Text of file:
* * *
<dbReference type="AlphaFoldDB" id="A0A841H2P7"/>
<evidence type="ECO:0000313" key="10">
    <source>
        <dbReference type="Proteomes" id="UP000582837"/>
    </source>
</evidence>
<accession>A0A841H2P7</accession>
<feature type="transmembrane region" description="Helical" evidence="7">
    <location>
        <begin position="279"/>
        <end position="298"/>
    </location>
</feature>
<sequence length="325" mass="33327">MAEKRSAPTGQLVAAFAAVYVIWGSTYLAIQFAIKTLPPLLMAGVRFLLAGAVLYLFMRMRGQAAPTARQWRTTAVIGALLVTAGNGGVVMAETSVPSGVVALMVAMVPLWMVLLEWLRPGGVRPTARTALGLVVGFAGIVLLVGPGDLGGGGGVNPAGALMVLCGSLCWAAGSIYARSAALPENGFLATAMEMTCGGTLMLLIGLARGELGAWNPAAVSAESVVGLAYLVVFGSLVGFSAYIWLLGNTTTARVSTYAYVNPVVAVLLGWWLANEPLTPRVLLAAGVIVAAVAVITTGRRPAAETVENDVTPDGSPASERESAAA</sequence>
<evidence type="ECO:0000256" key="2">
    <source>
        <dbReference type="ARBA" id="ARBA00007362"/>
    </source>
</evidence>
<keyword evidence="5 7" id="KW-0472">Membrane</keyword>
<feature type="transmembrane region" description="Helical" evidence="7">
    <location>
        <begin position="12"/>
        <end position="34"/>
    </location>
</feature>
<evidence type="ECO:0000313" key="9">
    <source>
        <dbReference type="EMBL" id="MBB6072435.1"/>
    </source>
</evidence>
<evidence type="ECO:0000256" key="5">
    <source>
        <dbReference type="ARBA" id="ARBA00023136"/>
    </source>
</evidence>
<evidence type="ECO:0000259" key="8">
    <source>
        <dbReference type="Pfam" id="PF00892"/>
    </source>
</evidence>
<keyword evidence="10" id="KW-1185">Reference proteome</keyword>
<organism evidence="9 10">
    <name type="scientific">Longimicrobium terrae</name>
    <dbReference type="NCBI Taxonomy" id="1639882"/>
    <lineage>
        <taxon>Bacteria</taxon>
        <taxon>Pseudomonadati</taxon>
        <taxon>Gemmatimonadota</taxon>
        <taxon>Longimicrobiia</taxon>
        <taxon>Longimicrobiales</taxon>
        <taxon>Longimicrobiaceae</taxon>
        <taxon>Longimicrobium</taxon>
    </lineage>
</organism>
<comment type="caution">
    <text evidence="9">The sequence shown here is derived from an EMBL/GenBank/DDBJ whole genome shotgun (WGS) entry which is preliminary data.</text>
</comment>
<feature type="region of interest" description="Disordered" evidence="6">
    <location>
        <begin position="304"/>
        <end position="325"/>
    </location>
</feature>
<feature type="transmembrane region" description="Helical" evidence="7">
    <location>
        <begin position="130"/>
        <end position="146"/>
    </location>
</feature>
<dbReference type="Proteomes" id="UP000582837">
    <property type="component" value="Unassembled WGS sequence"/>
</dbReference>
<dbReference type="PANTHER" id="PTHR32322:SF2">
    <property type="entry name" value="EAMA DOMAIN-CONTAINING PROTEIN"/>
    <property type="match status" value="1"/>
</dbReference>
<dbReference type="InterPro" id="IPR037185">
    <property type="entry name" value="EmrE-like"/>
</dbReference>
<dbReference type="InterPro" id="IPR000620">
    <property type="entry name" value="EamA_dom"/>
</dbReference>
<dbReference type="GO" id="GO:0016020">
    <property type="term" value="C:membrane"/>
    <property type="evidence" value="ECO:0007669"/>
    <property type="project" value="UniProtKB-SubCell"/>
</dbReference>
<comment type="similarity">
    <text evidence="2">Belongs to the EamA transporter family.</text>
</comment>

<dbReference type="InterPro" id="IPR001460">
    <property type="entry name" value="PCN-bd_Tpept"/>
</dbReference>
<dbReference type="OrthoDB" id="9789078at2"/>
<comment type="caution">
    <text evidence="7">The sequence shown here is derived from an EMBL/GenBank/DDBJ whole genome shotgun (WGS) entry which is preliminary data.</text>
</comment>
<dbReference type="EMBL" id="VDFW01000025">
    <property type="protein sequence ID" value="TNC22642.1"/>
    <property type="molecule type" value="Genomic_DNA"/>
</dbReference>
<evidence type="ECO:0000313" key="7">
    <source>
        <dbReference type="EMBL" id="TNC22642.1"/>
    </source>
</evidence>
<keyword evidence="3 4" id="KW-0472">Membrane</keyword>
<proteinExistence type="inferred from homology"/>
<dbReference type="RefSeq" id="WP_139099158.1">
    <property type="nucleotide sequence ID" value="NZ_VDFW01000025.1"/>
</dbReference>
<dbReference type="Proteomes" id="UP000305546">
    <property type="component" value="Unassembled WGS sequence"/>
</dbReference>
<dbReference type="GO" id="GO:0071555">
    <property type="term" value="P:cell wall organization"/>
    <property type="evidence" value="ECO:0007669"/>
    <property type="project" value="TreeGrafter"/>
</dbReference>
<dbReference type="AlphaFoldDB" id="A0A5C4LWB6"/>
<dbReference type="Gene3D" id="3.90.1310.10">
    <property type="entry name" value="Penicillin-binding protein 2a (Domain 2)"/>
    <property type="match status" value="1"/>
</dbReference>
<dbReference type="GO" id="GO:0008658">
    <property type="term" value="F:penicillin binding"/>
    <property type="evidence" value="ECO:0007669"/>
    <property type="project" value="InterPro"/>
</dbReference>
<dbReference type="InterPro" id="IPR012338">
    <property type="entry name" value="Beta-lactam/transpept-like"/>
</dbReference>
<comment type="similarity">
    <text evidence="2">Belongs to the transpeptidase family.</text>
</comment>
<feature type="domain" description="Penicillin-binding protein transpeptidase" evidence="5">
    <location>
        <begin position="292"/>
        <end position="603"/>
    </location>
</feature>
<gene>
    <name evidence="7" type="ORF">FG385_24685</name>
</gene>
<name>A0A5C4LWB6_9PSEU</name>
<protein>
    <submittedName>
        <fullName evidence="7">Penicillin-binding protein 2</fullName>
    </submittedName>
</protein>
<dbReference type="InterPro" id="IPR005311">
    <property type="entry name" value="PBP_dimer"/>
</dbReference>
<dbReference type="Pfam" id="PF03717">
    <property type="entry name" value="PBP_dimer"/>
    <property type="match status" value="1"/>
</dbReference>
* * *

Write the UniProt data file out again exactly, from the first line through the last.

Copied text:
<dbReference type="AlphaFoldDB" id="A0A841H2P7"/>
<evidence type="ECO:0000313" key="10">
    <source>
        <dbReference type="Proteomes" id="UP000582837"/>
    </source>
</evidence>
<accession>A0A841H2P7</accession>
<feature type="transmembrane region" description="Helical" evidence="7">
    <location>
        <begin position="279"/>
        <end position="298"/>
    </location>
</feature>
<sequence length="325" mass="33327">MAEKRSAPTGQLVAAFAAVYVIWGSTYLAIQFAIKTLPPLLMAGVRFLLAGAVLYLFMRMRGQAAPTARQWRTTAVIGALLVTAGNGGVVMAETSVPSGVVALMVAMVPLWMVLLEWLRPGGVRPTARTALGLVVGFAGIVLLVGPGDLGGGGGVNPAGALMVLCGSLCWAAGSIYARSAALPENGFLATAMEMTCGGTLMLLIGLARGELGAWNPAAVSAESVVGLAYLVVFGSLVGFSAYIWLLGNTTTARVSTYAYVNPVVAVLLGWWLANEPLTPRVLLAAGVIVAAVAVITTGRRPAAETVENDVTPDGSPASERESAAA</sequence>
<evidence type="ECO:0000256" key="2">
    <source>
        <dbReference type="ARBA" id="ARBA00007362"/>
    </source>
</evidence>
<keyword evidence="5 7" id="KW-0472">Membrane</keyword>
<feature type="transmembrane region" description="Helical" evidence="7">
    <location>
        <begin position="12"/>
        <end position="34"/>
    </location>
</feature>
<evidence type="ECO:0000313" key="9">
    <source>
        <dbReference type="EMBL" id="MBB6072435.1"/>
    </source>
</evidence>
<evidence type="ECO:0000256" key="5">
    <source>
        <dbReference type="ARBA" id="ARBA00023136"/>
    </source>
</evidence>
<evidence type="ECO:0000259" key="8">
    <source>
        <dbReference type="Pfam" id="PF00892"/>
    </source>
</evidence>
<keyword evidence="10" id="KW-1185">Reference proteome</keyword>
<organism evidence="9 10">
    <name type="scientific">Longimicrobium terrae</name>
    <dbReference type="NCBI Taxonomy" id="1639882"/>
    <lineage>
        <taxon>Bacteria</taxon>
        <taxon>Pseudomonadati</taxon>
        <taxon>Gemmatimonadota</taxon>
        <taxon>Longimicrobiia</taxon>
        <taxon>Longimicrobiales</taxon>
        <taxon>Longimicrobiaceae</taxon>
        <taxon>Longimicrobium</taxon>
    </lineage>
</organism>
<comment type="caution">
    <text evidence="9">The sequence shown here is derived from an EMBL/GenBank/DDBJ whole genome shotgun (WGS) entry which is preliminary data.</text>
</comment>
<feature type="region of interest" description="Disordered" evidence="6">
    <location>
        <begin position="304"/>
        <end position="325"/>
    </location>
</feature>
<feature type="transmembrane region" description="Helical" evidence="7">
    <location>
        <begin position="130"/>
        <end position="146"/>
    </location>
</feature>
<dbReference type="Proteomes" id="UP000582837">
    <property type="component" value="Unassembled WGS sequence"/>
</dbReference>
<dbReference type="PANTHER" id="PTHR32322:SF2">
    <property type="entry name" value="EAMA DOMAIN-CONTAINING PROTEIN"/>
    <property type="match status" value="1"/>
</dbReference>
<dbReference type="InterPro" id="IPR037185">
    <property type="entry name" value="EmrE-like"/>
</dbReference>
<dbReference type="InterPro" id="IPR000620">
    <property type="entry name" value="EamA_dom"/>
</dbReference>
<dbReference type="GO" id="GO:0016020">
    <property type="term" value="C:membrane"/>
    <property type="evidence" value="ECO:0007669"/>
    <property type="project" value="UniProtKB-SubCell"/>
</dbReference>
<comment type="similarity">
    <text evidence="2">Belongs to the EamA transporter family.</text>
</comment>

<dbReference type="InterPro" id="IPR001460">
    <property type="entry name" value="PCN-bd_Tpept"/>
</dbReference>
<dbReference type="OrthoDB" id="9789078at2"/>
<comment type="caution">
    <text evidence="7">The sequence shown here is derived from an EMBL/GenBank/DDBJ whole genome shotgun (WGS) entry which is preliminary data.</text>
</comment>
<dbReference type="EMBL" id="VDFW01000025">
    <property type="protein sequence ID" value="TNC22642.1"/>
    <property type="molecule type" value="Genomic_DNA"/>
</dbReference>
<evidence type="ECO:0000313" key="7">
    <source>
        <dbReference type="EMBL" id="TNC22642.1"/>
    </source>
</evidence>
<keyword evidence="3 4" id="KW-0472">Membrane</keyword>
<proteinExistence type="inferred from homology"/>
<dbReference type="RefSeq" id="WP_139099158.1">
    <property type="nucleotide sequence ID" value="NZ_VDFW01000025.1"/>
</dbReference>
<dbReference type="Proteomes" id="UP000305546">
    <property type="component" value="Unassembled WGS sequence"/>
</dbReference>
<dbReference type="GO" id="GO:0071555">
    <property type="term" value="P:cell wall organization"/>
    <property type="evidence" value="ECO:0007669"/>
    <property type="project" value="TreeGrafter"/>
</dbReference>
<dbReference type="AlphaFoldDB" id="A0A5C4LWB6"/>
<dbReference type="Gene3D" id="3.90.1310.10">
    <property type="entry name" value="Penicillin-binding protein 2a (Domain 2)"/>
    <property type="match status" value="1"/>
</dbReference>
<dbReference type="GO" id="GO:0008658">
    <property type="term" value="F:penicillin binding"/>
    <property type="evidence" value="ECO:0007669"/>
    <property type="project" value="InterPro"/>
</dbReference>
<dbReference type="InterPro" id="IPR012338">
    <property type="entry name" value="Beta-lactam/transpept-like"/>
</dbReference>
<comment type="similarity">
    <text evidence="2">Belongs to the transpeptidase family.</text>
</comment>
<feature type="domain" description="Penicillin-binding protein transpeptidase" evidence="5">
    <location>
        <begin position="292"/>
        <end position="603"/>
    </location>
</feature>
<gene>
    <name evidence="7" type="ORF">FG385_24685</name>
</gene>
<name>A0A5C4LWB6_9PSEU</name>
<protein>
    <submittedName>
        <fullName evidence="7">Penicillin-binding protein 2</fullName>
    </submittedName>
</protein>
<dbReference type="InterPro" id="IPR005311">
    <property type="entry name" value="PBP_dimer"/>
</dbReference>
<dbReference type="Pfam" id="PF03717">
    <property type="entry name" value="PBP_dimer"/>
    <property type="match status" value="1"/>
</dbReference>